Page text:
CMS may have its reasons. Micki Gilbert can only surmise them.

“I think it’s very cruel,” she said.

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6 years ago

No Alice B, not one Republican voted for Obamacare/ACA. It was passed ONLY by Democrats. (It wasn’t “signed” by anyone but Obama). Where did you get the idea that ANY Republican voted to pass it? DEMOCRATS OWN this law and DEMOCRATS alone. Republicans had absolutely no input into it from writing it to voting it into law.

6 years ago

It’s even worse. When my husband was hospitalized, after he collapsed, the doctors thought he had blood clots in his lungs or possibly had a stroke. They ran extensive tests and he was released after several days. Medicare declined the entire bill saying he was in for “observation”. they did not pay a dime. When I called the hospital to tell them they must have made a billing error as he was admitted they told me that Medicare has a person stationed at the hospital and they decide how to bill. The hospital has no say.

6 years ago

my problem with medicare is not paying for my husband ride in an ambulance from a nursing home because he was sitting in his wheelchair and the ambulance service told medicare he could have went some other way. well anyhow he had conjesive heart failure and could not be laying down. and he was admitted to the hospital to take fluid off. he couldn’t breath if he laid down.. he was in there for a week. now tell me that was not a emergency. in fact for a year he was in and out of hospital and nursing home. yes… Read more »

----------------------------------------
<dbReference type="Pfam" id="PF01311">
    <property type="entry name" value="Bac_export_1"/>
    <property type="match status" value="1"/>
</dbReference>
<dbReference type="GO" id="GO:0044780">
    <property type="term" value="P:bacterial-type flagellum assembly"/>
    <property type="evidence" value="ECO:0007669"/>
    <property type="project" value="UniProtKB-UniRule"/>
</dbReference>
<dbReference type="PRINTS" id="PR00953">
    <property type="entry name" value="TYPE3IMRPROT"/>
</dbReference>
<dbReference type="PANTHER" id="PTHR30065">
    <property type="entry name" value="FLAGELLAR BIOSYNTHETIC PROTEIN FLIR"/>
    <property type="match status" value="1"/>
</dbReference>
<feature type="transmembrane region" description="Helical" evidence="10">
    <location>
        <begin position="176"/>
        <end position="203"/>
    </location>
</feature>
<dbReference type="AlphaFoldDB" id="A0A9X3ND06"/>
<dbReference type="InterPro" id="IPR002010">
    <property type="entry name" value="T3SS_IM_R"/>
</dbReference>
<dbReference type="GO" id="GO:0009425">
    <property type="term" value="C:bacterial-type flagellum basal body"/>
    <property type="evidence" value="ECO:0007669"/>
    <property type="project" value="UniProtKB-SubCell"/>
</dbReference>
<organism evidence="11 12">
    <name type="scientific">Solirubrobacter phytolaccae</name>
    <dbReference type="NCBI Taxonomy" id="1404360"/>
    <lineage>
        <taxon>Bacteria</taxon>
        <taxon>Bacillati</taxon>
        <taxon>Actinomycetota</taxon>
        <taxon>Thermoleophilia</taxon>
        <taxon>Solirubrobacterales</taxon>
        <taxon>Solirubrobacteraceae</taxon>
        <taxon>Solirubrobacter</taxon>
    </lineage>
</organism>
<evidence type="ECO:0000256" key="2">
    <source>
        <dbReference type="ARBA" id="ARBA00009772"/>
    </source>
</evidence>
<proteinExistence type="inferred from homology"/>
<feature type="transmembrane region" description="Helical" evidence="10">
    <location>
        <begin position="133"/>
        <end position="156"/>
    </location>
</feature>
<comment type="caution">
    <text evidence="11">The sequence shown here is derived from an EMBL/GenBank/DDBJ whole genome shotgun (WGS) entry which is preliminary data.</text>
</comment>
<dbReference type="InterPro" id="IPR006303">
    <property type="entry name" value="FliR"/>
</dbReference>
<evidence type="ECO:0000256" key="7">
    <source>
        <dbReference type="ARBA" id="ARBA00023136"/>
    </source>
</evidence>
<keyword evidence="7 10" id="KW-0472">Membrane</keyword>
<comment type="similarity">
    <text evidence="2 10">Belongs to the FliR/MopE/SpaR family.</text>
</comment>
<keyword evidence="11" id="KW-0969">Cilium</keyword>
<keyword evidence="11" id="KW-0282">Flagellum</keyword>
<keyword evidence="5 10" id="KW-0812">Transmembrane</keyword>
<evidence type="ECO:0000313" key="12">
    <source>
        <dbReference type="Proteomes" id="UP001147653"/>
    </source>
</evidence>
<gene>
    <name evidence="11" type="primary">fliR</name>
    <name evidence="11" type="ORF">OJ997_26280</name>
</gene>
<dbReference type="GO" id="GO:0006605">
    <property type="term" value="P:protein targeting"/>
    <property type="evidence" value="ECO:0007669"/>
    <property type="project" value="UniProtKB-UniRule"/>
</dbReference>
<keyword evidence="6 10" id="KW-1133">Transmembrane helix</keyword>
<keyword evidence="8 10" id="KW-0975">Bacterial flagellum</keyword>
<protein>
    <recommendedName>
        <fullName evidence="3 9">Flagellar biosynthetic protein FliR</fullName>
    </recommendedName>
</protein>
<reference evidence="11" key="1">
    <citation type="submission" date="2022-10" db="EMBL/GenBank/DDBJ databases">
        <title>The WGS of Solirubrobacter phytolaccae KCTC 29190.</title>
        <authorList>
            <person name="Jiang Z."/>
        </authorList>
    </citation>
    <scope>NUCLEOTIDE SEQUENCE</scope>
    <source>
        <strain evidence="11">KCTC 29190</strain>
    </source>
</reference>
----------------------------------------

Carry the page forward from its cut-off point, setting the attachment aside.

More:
6 years ago

BJ, you really should not comment on things you know nothing about. If you think a flat tax puts people with a lower income at a disadvantage, please show us how. Since you are obviously a liberal Democrat, doesn’t a flat tax seem FAIR to you? The less you make, the less you pay. The more you make, the more you pay. Sounds FAIR to me.

6 years ago

If this issue isn’t “fixed” (bills passed to correct the law) BEFORE the election, don’t expect it to happen AFTER the election because the bills will again sit in Committee, forgotten. Someone will finally throw them into “file 13” aka “the trash”.

audrey D'Alessandro
6 years ago